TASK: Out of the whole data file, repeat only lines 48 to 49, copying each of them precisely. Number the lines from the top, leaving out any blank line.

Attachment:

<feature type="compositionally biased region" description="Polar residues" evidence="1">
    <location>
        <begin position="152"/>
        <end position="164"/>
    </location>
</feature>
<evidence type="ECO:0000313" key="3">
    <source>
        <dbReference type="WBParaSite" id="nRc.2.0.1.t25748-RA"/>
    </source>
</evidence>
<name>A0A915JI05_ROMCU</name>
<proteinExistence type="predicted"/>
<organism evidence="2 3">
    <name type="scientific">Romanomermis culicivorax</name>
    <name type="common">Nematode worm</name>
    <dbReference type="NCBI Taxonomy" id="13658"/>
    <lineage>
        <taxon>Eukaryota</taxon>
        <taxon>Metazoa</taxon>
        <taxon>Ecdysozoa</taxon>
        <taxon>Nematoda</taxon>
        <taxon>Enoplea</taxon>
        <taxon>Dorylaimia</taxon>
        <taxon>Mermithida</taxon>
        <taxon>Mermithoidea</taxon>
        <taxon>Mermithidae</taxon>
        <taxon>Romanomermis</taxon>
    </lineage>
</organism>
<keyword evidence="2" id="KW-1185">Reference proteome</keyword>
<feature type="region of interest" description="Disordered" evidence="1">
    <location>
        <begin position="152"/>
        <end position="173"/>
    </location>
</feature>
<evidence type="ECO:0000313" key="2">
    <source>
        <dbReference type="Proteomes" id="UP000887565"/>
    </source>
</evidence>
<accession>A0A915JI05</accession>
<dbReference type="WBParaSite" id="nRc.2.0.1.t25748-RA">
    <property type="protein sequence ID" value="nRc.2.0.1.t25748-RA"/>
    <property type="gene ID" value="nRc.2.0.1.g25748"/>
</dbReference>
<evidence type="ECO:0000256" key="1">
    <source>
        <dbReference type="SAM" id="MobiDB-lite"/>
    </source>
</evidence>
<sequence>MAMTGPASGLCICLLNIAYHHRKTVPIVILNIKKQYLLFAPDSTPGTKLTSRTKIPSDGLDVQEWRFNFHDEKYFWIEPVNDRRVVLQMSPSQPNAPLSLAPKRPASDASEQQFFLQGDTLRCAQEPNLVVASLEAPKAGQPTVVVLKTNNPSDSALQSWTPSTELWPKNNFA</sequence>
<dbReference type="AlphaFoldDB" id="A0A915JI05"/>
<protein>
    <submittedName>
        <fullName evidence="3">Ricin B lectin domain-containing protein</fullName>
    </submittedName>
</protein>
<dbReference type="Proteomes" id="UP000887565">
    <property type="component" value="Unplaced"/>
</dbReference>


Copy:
<evidence type="ECO:0000256" key="1">
    <source>